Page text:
McDowell, who was already familiar with other clustering technologies prior to implementing CXFS, admits to a steep learning curve when it came to exploring the potential of the shared file system. "It's very powerful, but complex," he says.
Nevertheless, McDowell says the shared file system has played a pivotal role in The Orphanage's ability to scale its architecture, in terms of both server and storage capacity, without incurring downtime. Scaling up was difficult before because it involved shutting the system down to add another card in the server, attach more disks, and so forth, he explains.
|For rendering high-resolution images like this scene from The Day After Tomorrow, artists at The Orphanage send their work to the studio's 200-workstation renderfarm. The shared file system allows them to read from a file as the renderfarm works on
McDowell is impressed by what he calls both vertical and horizontal scalability within the CXFS cluster. "Vertical scalability is adding more things: servers, disks, and so on," he says. "Horizontal scalability is increasing the hardware within any of those devices. We have a four-processor Origin 350 that can scale to 65 processors. And we could multiply that by 32 nodes."
How does McDowell see the system growing over the next year or two to handle the company's growth in staff, projects, and storage capacity? He already has plans in the works to increase the number of NAS heads from the current eight nodes to 15 nodes. On the storage side, he is looking at more TP9100 arrays, and also the possibility of a TP9300 or 9500 array to accommodate the addition of The Orphanage's editorial group (which uses Macintosh platforms) to the CXFS shared file system.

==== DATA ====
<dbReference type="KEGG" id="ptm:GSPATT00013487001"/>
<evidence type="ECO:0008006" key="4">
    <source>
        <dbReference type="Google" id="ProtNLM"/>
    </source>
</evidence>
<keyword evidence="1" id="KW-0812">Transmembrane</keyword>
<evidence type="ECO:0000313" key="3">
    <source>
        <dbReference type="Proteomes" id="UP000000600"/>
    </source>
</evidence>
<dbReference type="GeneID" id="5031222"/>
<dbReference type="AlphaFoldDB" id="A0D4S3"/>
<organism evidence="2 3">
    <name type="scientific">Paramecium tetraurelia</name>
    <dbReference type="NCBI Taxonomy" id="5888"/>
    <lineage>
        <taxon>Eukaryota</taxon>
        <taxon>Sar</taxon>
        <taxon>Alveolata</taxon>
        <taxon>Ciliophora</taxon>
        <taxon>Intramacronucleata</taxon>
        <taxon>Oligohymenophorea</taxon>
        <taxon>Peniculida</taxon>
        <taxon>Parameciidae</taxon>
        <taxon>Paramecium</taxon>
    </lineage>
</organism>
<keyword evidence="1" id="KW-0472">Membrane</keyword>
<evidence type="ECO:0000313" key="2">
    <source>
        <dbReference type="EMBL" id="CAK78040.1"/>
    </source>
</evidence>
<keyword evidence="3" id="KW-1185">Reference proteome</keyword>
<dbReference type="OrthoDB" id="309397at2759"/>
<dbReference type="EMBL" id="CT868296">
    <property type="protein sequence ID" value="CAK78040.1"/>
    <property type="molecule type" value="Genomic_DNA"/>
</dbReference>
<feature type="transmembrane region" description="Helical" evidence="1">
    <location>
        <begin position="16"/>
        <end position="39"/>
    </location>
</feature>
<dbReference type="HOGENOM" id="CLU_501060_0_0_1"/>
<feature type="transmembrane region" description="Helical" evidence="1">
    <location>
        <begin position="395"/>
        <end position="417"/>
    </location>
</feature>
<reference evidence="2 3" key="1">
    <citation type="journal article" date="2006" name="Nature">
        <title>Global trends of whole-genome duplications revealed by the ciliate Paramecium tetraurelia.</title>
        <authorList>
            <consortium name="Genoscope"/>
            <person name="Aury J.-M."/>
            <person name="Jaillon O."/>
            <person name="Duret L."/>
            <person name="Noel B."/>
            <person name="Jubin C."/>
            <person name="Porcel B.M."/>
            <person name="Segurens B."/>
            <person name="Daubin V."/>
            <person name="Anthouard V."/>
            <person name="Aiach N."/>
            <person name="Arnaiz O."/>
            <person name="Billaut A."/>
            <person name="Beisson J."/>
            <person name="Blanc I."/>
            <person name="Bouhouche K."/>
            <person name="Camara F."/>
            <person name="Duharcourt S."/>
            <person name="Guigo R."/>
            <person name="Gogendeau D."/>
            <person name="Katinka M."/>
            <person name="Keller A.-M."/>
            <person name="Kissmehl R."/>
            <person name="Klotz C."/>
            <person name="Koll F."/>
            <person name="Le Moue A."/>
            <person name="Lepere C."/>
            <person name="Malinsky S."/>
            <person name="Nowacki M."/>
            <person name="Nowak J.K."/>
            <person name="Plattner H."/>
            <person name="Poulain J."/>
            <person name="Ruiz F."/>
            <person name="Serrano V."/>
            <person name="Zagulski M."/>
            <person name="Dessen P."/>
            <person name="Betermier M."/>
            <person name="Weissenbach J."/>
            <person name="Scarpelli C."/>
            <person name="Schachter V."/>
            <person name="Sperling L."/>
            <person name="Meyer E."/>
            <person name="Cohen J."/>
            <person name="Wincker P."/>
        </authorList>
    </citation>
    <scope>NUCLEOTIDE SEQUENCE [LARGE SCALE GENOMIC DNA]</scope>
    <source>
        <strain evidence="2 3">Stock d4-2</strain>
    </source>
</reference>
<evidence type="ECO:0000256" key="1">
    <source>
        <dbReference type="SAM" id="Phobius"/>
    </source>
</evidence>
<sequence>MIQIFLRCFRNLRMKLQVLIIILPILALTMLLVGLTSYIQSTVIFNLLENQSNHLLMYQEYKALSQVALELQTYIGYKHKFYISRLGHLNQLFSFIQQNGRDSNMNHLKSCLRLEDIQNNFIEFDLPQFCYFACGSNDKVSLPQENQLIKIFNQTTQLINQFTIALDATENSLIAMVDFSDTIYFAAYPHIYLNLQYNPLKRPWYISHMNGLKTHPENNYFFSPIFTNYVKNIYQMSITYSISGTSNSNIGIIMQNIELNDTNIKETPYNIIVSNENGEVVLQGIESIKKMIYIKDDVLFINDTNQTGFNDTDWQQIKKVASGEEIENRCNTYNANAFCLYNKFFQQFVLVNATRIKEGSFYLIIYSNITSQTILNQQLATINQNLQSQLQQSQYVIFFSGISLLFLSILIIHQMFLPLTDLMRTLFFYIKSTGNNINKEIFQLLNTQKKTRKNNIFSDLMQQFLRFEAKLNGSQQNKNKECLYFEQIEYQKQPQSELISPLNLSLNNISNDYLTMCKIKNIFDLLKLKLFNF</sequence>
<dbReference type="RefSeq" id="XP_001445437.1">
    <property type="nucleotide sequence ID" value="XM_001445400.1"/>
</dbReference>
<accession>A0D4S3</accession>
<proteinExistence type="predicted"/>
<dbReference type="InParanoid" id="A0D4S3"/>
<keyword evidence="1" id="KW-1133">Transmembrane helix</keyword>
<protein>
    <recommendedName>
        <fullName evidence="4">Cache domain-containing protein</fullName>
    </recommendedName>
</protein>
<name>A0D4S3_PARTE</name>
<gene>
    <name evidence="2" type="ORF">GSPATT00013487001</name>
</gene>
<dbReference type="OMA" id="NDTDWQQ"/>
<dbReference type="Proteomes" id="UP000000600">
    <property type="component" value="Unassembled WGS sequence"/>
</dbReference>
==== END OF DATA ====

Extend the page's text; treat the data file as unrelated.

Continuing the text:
We still send gigs and gigs of data a day across the Gigabit Ethernet network. With storage now centralized, it helps to cut down on the amount of data transfers," McDowell explains. "There are still a lot of data transfers going on now because the editorial group is not tied into the CXFS file system." The editorial group is responsible for tasks such as processing all the tapes received in the studio, getting the plates in line, getting frame counts right, and getting the dailies together so the work done that day is available the next morning for review. The team currently operates on its own separate network, which is not yet fully integrated into The Orphanage's production systems.
Once that happens, McDowell says he anticipates that the volume of file transfers will shrink considerably, which will translate into less storage capacity required. "SGI recently released a Mac OS X client for CXFS. Instead of the editorial group having its own storage, it can be [integrated into our central SAN storage]. That would save us a lot of money," says McDowell.
Servers (NAS heads):
- 2 SGI Origin 350 (IRIX)
- 1 SGI Origin 300 (IRIX)
- 2 HP/Compaq ML350 (Linux)
- 1 Open Source Systems AMD 64 Quad (Linux)
- 1 SGI Altix 350 (Linux)
- 1 Boxx 3D workstation (Linux)
- 9 SGI InfiniteStorage TP9100 disk arrays, each with 2tb